1 Australia0.939
2 New Zealand0.917
3 Palau0.814
High human development
4 Fiji0.724
5 Tonga0.717
6 Samoa0.707
Medium human development
7 Marshall Islands0.698
8 Kiribati0.623
9 Micronesia0.614
10 Vanuatu0.597
11 Solomon Islands0.557
Low human development
12 Papua New Guinea0.543

South America

Rank Country HDI
2018 data (2019 report) rankings
Very high human development
1 Chile0.847
2 Argentina0.830
3 Uruguay0.808
High human development
4 Brazil0.761
4 Colombia0.761
6 Peru0.759
7 Ecuador0.758
8 Venezuela0.726
9 Paraguay0.724
9 Suriname0.724
11 Bolivia0.703
Medium human development
12 Guyana0.670

List of countries by intercontinental region

Arab League

Commonwealth of Nations

East Asia and the Pacific

European Union

Organisation of Islamic Cooperation


Small Island Developing States

HDI by regions and groups

Countries missing from latest report

Note: The 2009 publication uses an older version of the HDI formula and classification standard. The ranges are 0–0.499 for low HDI, 0.500–0.799 for medium HDI, 0.800–0.899 for high HDI and greater than 0.900 for very high HDI.[6]

See also


  1. The UN does not calculate the HDI of Macau. The government of Macau calculates its own HDI.[10]
  2. The UN does not recognize the Republic of China (Taiwan) as a sovereign state. The HDI report does not include Taiwan as part of the People's Republic of China when calculating China's figures (see[11]). Taiwan's government calculated its HDI to be 0.907, based on 2010 new methodology of UNDP.[12]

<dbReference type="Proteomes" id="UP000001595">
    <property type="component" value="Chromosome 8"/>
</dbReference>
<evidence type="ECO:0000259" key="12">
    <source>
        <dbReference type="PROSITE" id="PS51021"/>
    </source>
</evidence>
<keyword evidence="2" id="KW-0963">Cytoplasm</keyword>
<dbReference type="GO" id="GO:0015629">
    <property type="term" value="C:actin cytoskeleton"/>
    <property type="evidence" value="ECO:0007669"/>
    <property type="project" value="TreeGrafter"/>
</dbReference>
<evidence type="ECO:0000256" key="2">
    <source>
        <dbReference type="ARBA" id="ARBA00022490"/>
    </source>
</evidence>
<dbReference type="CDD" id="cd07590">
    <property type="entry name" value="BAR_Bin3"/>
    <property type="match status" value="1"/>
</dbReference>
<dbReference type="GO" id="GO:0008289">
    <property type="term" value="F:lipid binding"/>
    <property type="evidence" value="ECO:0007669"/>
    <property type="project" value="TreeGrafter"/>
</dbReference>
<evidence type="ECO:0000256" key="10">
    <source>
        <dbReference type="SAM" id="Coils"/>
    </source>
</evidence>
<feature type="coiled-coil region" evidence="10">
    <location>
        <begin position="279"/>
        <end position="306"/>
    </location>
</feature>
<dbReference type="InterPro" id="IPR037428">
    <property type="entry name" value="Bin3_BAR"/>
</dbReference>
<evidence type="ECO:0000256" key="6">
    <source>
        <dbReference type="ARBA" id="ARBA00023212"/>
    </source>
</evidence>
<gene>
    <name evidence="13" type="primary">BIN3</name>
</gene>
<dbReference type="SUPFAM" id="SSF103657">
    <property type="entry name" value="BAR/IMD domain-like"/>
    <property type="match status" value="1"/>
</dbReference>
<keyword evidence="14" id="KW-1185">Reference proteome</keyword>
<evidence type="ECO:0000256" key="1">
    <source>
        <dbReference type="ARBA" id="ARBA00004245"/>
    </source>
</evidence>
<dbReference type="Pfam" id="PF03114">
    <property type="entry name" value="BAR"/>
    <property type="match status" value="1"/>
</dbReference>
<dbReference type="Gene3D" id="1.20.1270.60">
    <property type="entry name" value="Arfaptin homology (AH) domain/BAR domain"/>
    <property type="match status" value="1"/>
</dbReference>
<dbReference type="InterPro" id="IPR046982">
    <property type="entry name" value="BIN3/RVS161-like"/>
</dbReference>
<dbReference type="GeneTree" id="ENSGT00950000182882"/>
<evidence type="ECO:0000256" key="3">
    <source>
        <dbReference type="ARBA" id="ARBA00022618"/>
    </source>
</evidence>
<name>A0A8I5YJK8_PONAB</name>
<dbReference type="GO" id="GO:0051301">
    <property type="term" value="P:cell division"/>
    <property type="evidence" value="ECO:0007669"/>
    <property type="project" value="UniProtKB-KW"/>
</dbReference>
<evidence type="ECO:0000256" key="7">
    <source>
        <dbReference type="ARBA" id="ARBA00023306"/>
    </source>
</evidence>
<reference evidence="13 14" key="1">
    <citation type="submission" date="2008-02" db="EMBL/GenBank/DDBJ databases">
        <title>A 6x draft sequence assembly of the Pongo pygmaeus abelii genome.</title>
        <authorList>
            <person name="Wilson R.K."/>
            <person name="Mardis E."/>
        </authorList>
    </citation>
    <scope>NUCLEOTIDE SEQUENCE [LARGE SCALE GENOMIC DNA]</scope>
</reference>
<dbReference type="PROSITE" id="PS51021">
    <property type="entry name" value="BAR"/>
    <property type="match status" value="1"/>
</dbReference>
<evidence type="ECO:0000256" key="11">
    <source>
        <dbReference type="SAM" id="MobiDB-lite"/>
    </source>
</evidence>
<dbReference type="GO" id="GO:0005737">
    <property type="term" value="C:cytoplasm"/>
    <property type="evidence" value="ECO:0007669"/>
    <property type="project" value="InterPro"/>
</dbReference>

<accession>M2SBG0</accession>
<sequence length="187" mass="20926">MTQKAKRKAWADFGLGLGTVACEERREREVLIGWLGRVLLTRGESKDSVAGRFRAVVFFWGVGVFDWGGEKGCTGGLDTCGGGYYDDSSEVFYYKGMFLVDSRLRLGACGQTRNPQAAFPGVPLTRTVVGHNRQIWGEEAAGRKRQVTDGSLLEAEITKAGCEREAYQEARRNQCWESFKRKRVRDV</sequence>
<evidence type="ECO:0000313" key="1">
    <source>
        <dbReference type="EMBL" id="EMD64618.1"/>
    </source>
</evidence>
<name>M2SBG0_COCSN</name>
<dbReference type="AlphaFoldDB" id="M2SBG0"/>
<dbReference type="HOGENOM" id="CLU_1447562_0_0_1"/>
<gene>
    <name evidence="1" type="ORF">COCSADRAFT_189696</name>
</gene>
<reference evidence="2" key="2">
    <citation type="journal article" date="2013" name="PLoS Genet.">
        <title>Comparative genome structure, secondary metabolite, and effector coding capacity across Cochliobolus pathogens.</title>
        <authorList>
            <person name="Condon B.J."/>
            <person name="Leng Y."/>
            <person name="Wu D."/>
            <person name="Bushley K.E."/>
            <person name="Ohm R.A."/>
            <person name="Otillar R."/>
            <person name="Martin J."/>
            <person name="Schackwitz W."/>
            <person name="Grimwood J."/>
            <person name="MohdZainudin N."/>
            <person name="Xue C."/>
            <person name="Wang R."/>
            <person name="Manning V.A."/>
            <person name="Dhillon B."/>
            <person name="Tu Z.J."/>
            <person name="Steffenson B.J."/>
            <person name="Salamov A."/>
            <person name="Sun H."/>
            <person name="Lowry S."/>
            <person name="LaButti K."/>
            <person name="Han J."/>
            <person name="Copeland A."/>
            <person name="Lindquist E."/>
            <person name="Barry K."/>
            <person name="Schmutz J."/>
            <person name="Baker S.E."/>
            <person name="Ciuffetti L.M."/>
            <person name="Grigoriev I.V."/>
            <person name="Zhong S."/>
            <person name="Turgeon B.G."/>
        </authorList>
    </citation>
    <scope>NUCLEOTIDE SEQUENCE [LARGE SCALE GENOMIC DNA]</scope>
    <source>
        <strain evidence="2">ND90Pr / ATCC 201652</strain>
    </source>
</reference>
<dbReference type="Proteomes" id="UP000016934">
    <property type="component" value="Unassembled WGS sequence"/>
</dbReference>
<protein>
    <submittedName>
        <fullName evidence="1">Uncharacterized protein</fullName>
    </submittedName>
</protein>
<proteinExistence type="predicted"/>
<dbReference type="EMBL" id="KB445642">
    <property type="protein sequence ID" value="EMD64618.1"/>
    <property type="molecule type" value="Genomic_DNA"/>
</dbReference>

1. "Human Development Report 2019 – "Human Development Indices and Indicators"" (PDF). HDRO (Human Development Report Office) United Nations Development Programme. pp. 22–25. Retrieved 9 December 2019.
  2. Human Development Report, The Real Wealth of Nations: Pathways to Human Development (2010) p.87
  3. The Courier. Commission of the European Communities. 1994.
  4. "The Human Development concept". UNDP. 2010. Retrieved 29 July 2011.
  5. "History of the Human Development Report". United Nations Development Programme. Archived from the original on 3 April 2009. Retrieved 26 March 2009.
  6. Human Development Report 2009, UNDP, p. 15
  7. Filling Gaps in the Human Development Index, United Nations ESCAP, February 2009
  8. "Somalia HDI 2017".
  9. "About Kosovo". UNDP. Retrieved 19 February 2017.
  10. "Macao in Figures, 2019".
  11. "- Human Development Reports" (PDF).
  12. "2018中華民國人類發展指數(HDI)" (Excel) (in Chinese). Directorate General of Budget, Accounting and Statistics, Executive Yuan, R.O.C. 2018. Retrieved 12 November 2018.
  13. "Sub-national HDI - Area Database - Global Data Lab". Retrieved 6 September 2019.
  14. "Human Development Index Trends and Inequality in Puerto Rico 2010-2015" Fuentes-Ramírez, Ricardo R. (2017). Ceteris Paribus: Journal of Socio-Economic Research. 7. Retrieved 8 January 2018.
  15. "The Greenlandic Economy – Structure and Prospects" Andersen, Torben M. (2015). Economics Working Papers, 2015-14. Aarhus University. Retrieved 12 November 2018.
  16. Quel niveau de développement des départements et collectivités d‘outre-mer ? Une approche par l’indice de développement humain, Agence Française de Developpment, 2012 (in French)